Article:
EVERETT — Some people who are booked into the Snohomish County Jail fidget and shake as they’re patted down.
They scream and cry while the nursing staff try to calm them down and ask questions.
“What drugs did you take today?”
This week, different agencies around the county have been counting the number of opioid overdoses. They also opened their doors to share largely unseen stories. The program was introduced last year and is organized by the Snohomish Health District to better understand what is widely described as an opioid crisis. It’s called a point-in-time count, and is similar to the county’s annual survey of the homeless population. Findings are expected to be released July 25.
Last year, three people died among the 37 who overdosed in the week-long tally.
Julie Farris started working at the jail in 2005. At the time many people would come in with alcohol withdrawals.
“Most of our alcoholics have died, and now their children and grandchildren are doing heroin,” she said. “The addiction legacy continues, but the form is a little bit different now.”
About 35 percent of people brought to the jail have opiates in their system, according to the county sheriff’s office. The Snohomish County Jail was among the first in the state to give inmates medication such as Suboxone, a drug that eases withdrawal symptoms, some that can be severe and life-threatening. The program started in January. More people detox there than any other place in the county.
Each person who’s taken to the jail provides a urine sample to tell which drugs they’ve taken. The test also lets many of the women know for the first time that they’re pregnant. About 90 percent of women who are found to be pregnant also have opiates in their system.
Cravings usually last for about five months after a person gets clean, Farris said.
Farris has a hard time talking about what it is that motives her at work each day. Not because she doesn’t have an answer, but because it’s tough answering through tears.
“Life motivates me,” she said. “Youth motivates me, and that’s what heroin is taking away. … Heroin is taking away our children, and if we lose our children, what future do we have?”
Providence Regional Medical Center Everett reported 17 people younger than 21 were treated for overdoses there between June 2017 and May 2018.
Eric Korsmeyer is a registered nurse in the hospital’s emergency department. Part of his job is to track everyone who comes in for an opiate overdose. He records the drugs they took and where they overdosed. He turns that into the Snohomish Health District.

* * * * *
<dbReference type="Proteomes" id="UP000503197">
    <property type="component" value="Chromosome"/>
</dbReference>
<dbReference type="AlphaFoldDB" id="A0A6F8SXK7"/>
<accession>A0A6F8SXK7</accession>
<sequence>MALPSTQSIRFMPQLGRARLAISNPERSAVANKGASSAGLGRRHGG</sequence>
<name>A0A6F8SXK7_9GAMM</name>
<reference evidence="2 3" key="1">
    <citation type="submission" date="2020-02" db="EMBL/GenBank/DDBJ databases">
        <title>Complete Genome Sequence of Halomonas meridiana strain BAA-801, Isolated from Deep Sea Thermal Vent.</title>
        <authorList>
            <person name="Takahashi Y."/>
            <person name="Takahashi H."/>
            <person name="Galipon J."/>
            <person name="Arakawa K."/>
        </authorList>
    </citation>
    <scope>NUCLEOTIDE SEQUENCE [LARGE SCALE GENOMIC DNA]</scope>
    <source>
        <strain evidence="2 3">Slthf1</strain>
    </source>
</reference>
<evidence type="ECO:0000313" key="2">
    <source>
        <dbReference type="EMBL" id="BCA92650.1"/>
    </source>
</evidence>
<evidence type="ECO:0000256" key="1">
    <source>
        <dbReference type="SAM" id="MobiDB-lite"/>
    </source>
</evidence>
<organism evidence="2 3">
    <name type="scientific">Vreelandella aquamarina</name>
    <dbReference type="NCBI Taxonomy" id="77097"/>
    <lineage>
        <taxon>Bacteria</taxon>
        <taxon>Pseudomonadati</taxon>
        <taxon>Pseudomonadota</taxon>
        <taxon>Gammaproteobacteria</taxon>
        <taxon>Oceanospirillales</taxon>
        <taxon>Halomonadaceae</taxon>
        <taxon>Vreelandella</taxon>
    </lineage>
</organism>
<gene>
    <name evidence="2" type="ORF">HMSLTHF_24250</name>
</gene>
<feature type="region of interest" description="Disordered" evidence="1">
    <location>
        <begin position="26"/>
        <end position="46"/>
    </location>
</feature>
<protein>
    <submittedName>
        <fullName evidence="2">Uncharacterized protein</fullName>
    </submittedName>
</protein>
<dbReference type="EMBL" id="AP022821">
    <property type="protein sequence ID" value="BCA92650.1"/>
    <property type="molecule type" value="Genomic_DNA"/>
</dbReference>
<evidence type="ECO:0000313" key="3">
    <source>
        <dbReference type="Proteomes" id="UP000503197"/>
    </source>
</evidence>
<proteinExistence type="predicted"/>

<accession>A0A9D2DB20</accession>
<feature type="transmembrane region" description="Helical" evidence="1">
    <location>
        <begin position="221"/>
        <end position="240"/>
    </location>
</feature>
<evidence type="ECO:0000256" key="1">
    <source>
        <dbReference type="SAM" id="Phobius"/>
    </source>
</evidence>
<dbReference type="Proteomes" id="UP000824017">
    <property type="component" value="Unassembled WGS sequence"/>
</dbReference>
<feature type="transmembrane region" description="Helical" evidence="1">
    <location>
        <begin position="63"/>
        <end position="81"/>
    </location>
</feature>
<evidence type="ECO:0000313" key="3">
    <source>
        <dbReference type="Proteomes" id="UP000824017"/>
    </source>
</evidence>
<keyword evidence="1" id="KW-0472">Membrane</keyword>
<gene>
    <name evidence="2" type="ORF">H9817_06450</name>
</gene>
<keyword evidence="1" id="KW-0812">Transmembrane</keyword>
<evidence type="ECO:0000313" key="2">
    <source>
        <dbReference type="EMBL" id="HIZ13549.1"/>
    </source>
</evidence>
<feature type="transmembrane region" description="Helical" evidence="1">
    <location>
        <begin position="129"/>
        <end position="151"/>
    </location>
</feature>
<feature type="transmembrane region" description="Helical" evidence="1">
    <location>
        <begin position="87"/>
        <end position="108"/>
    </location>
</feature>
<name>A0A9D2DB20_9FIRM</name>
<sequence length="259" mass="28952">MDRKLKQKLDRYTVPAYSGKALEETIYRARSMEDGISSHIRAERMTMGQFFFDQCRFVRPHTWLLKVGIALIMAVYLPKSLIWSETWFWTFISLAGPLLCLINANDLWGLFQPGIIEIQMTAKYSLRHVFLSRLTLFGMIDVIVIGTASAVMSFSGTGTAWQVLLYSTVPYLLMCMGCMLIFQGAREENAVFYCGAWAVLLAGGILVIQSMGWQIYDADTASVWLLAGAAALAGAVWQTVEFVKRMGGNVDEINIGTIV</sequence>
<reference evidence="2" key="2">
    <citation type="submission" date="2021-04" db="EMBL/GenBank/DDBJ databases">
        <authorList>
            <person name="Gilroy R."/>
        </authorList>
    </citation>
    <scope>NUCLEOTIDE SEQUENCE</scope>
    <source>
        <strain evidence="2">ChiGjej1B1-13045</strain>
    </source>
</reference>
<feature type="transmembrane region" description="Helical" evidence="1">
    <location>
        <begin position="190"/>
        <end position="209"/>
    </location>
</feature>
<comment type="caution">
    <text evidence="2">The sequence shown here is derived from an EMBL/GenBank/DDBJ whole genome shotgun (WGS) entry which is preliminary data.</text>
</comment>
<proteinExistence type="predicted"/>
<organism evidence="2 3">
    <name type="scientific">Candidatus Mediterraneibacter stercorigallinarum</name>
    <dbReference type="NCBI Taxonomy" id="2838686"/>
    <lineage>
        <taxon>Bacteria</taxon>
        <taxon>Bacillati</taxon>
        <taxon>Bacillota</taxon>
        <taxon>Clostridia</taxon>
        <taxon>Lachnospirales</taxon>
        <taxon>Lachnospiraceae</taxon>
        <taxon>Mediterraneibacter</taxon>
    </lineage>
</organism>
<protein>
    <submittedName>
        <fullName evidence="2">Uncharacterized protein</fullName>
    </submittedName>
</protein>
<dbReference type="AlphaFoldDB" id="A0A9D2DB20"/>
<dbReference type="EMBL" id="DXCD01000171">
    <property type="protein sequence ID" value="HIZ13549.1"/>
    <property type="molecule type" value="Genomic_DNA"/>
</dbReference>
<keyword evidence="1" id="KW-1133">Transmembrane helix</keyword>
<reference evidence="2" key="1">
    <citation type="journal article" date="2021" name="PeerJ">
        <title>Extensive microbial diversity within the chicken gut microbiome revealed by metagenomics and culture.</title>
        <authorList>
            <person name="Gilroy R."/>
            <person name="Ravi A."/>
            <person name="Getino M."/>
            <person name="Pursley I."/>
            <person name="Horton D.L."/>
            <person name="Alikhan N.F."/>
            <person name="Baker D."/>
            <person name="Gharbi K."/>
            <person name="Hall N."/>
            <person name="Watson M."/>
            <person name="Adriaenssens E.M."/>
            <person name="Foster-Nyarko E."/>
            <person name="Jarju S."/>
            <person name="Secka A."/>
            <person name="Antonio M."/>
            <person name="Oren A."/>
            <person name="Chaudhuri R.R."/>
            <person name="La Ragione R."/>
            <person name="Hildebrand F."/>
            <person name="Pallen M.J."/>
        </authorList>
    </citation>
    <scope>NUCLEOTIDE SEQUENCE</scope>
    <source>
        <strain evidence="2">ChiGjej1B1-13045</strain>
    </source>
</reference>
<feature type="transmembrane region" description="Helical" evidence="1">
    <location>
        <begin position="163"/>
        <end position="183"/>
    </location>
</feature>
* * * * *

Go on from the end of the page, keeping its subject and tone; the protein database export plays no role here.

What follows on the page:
Korsmeyer sees up to seven people who survive overdoses each week. When someone overdoses, they might only draw a breath two times per minute. They could turn blue.
Some who overdose end up with a breathing tube, while others could walk out within 10 minutes, he said. Korsmeyer offers resources to each patient.
“Unfortunately, some of the people who come to the ER aren’t necessarily interested in getting off of opiates,” he said. “We’re kind of fortunate we can catch people at a vulnerable time … but it’s not for sure they’ll want help.”
He sees people overdose who were addicts in the past, and were sober for a while. They relapse and think they can handle the same dose as before. But they can’t, because they don’t have a tolerance built up.
Most pharmacies sell it over the counter, for about $60 to $150 per two doses, she said. Doctors can give prescriptions if someone is taking an opiate home, too.
“You can’t hurt anybody by administering Narcan,” Thomas said. “If you’re not sure if it’s an overdose and you’re at home before first responders, you can give it to them.”
The antidote can bring someone out of an overdose, but Narcan sometimes wears off before the opiate. A second overdose can be fought with another dose of the medication. State law protects those who help from getting in trouble.
People who don’t get help in time end up at the Snohomish County Medical Examiner’s Office in south Everett.
So far this year, there have been 49 confirmed overdose deaths in the county, and 27 bodies pending toxicology reports. Last year, there were 129, the highest number in four years.
Investigators from the medical examiner’s office are called to playgrounds and sober houses, mansions and homeless camps. Often times they have to get through a maze of orange-capped syringes on the floor.
Back at the lab, staff must be mindful of hidden needles in people’s pockets.
Even when there has clearly been an overdose, it’s not always easy to tell which drug caused it. People often die with more than one substance in their system.
It’s hard to track the real number of people who are victims of drug use, said Heather Oie, the medical examiner’s operations manager. One example she gave was of people who die in car crashes by impaired drivers.
“It’s a whole segment of the population that isn’t counted in the overdose numbers,” she said.
Stephanie Davey: 425-339-3192; email@example.com. Twitter: @stephrdavey.